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|深海传奇私服|姚睿涵|Guide des idées restos

"Sure. Sure. Now then. Any other business? Okay. Well, I've got something I'd like to bring up. This casino lark. Now, this is the picture. The government is tempted. They think it'll stimulate the tourist industry. But the heavies- the boys who were kicked out of Havana, the Vegas machine, the Miami jokers, Chicago, the whole works-didn't take the measure of these people before they put the heat on. And they overplayed the slush fund approach-put too much money in the wrong pockets. Guess they should have employed a public relations outfit. Jamaica looks small on the map, and I guess the syndicates thought they could hurry through a neat little operation like the Nassau job. But the opposition party got wise, and the Church, and the old women, and there was talk of the Mafia taking over in Jamaica, the old Cosa Nostra and all that crap, and the boys lost out. Remember we were offered an in coupla years back? That was when they saw it was a bust and wanted to unload their promotion expenses, coupla million bucks or so, onto The Group. You recall I advised against and gave my reasons. Okay. So we said no. But things have changed. Different party in power, bit of a tourist slump last year, and a certain minister has been in touch with me. Says the climate's changed. Independence has come along, and they've got out from behind the skirts of Aunty England. Want to show that Jamaica's with it. Got oomph and all that. So this friend of mine says he can get gambling off the pad here. He told me how and it makes sense. Before, I said stay out. Now I say come in. But it's going to cost money. Each of us'll have to chip in with a hundred thousand bucks to give local encouragement. Miami'll be the operators and get the franchise. The deal is that they'll put us in for five percent-but off the top. Get me? On these figures, and they're not loaded, our juice should have been earned in eighteen months. After that it's gravy. Get the picture? But your, er, friends, don't seem too keen on these, er, capitalist enterprises. How do you figure it? Will they ante up? I don't want for us to go outside for the green. And, as from yesterday, we're missing a shareholder. Come to think of it, we've got to think of that too. Who we goin' to rope in as Number Seven? We're short of a game for now."

James Bond confidently bancoed the Lille tycoon on his left, won, made up the cagnotte with a few small counters, and doubled the stake to two thousand New Francs - two hundred thousand of the old.

Smythe was well dressed for the climb. He had nothing on except his bush shut, shorts, and a pair of the excellent rubber-soled boots issued to American parachutists. His only burden was the Webley-Scott, and, tactfully, for Oberhauser was after all one of the enemy, Oberhauser didn't suggest that he leave it behind some conspicuous rock. Oberhauser was in his best suit and boots, but that didn't seem to bother him, and he assured Major Smythe that ropes and pitons would not be needed for their climb and that there was a hut directly up above them where they could rest. It was called the Franziskaner Halt.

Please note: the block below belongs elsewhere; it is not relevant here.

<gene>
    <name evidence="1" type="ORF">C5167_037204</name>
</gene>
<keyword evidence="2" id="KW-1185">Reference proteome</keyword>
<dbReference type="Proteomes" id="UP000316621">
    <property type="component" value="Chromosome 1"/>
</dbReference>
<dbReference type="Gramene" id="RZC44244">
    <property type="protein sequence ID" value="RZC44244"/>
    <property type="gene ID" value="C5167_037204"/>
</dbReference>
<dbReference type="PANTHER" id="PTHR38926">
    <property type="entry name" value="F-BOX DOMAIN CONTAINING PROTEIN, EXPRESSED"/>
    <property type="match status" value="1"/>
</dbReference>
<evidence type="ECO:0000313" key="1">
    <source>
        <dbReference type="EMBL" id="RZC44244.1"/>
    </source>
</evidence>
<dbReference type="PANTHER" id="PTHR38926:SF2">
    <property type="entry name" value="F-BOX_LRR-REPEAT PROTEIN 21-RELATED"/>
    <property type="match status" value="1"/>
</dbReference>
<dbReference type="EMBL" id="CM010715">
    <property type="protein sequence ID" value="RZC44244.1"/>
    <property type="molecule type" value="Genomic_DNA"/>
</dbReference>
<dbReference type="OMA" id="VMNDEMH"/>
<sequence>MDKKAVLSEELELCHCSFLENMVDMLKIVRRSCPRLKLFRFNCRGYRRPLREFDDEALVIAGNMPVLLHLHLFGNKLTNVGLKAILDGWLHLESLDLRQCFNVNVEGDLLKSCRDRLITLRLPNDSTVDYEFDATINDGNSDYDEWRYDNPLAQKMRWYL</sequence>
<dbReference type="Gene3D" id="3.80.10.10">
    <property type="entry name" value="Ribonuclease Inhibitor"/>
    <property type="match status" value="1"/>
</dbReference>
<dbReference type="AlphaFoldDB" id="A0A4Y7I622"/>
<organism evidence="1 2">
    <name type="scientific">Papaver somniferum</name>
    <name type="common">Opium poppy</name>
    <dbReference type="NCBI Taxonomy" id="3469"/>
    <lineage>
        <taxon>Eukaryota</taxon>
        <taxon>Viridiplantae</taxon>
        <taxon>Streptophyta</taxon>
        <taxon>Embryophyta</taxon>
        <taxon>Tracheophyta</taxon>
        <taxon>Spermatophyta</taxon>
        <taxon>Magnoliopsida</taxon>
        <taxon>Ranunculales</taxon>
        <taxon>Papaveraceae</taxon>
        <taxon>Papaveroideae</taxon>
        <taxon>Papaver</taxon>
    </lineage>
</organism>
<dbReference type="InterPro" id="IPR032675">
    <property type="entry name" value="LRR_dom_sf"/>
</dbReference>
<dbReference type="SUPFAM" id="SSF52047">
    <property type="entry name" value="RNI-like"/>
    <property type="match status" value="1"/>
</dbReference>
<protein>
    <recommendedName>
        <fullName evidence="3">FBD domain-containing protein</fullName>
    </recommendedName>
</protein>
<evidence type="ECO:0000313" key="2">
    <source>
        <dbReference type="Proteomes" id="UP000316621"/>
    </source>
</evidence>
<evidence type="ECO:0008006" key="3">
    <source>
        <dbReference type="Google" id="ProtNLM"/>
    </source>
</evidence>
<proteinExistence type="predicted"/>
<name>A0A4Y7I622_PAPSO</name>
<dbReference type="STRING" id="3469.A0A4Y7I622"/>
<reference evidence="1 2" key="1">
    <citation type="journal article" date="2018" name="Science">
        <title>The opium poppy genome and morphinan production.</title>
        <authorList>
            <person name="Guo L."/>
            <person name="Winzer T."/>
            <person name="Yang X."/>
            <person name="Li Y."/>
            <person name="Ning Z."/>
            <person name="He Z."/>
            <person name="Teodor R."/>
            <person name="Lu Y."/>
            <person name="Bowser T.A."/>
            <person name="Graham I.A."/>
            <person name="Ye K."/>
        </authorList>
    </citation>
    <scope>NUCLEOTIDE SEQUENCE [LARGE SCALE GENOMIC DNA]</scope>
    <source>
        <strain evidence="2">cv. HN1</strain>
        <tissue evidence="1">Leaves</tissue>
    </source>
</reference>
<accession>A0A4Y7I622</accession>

A voice behind Bond said quietly, "Dinner is served." Bond swung round. It was the bodyguard. Beside him was another man who might have been his twin. They stood there, two stocky barrels of muscle, their hands buried in the sleeves of their kimonos, and looked over Bond's head at Doctor No.

"Den Haag."

Bond knelt on one knee in the leaves and sand and peered out.

"Come on, sissy," said McGonigle, giving him a nudge with his loosely held gun. Bond slowly straightened himself, measuring inches. He limped heavily as he followed the man to the door of the saloon. He paused as the swing doors flapped back into his face. He felt the prod of Frasso's gun from behind.

Horatia. Say nothing, then.

 

'You speak German?' The tongue flicked out and licked the blisters.

If, indeed, there should spring from an author’s work any assertion by a critic injurious to the author’s honour, if the author be accused of falsehood or of personal motives which are discreditable to him, then, indeed, he may be bound to answer the charge. It is hoped, however, that he may be able to do so with clean hands, or he will so stir the mud in the pool as to come forth dirtier than he went into it.

The beginning had been as this fellow Bond had described. He had gone to Oberhauser's chalet at four in the morning, had arrested him, and had told his weeping, protesting family that Smythe was taking him to an interrogation camp in Munich. If the guide's record was clean he would be back home within a week. If the family kicked up a fuss it would only make trouble for Oberhauser. Smythe had refused to give his name and had had the forethought to shroud the numbers on his jeep. In twenty-four hours, "A" Force would be on its way, and by the time military government got to Kitzbьhel, the incident would already be buried under the morass of the Occupation tangle.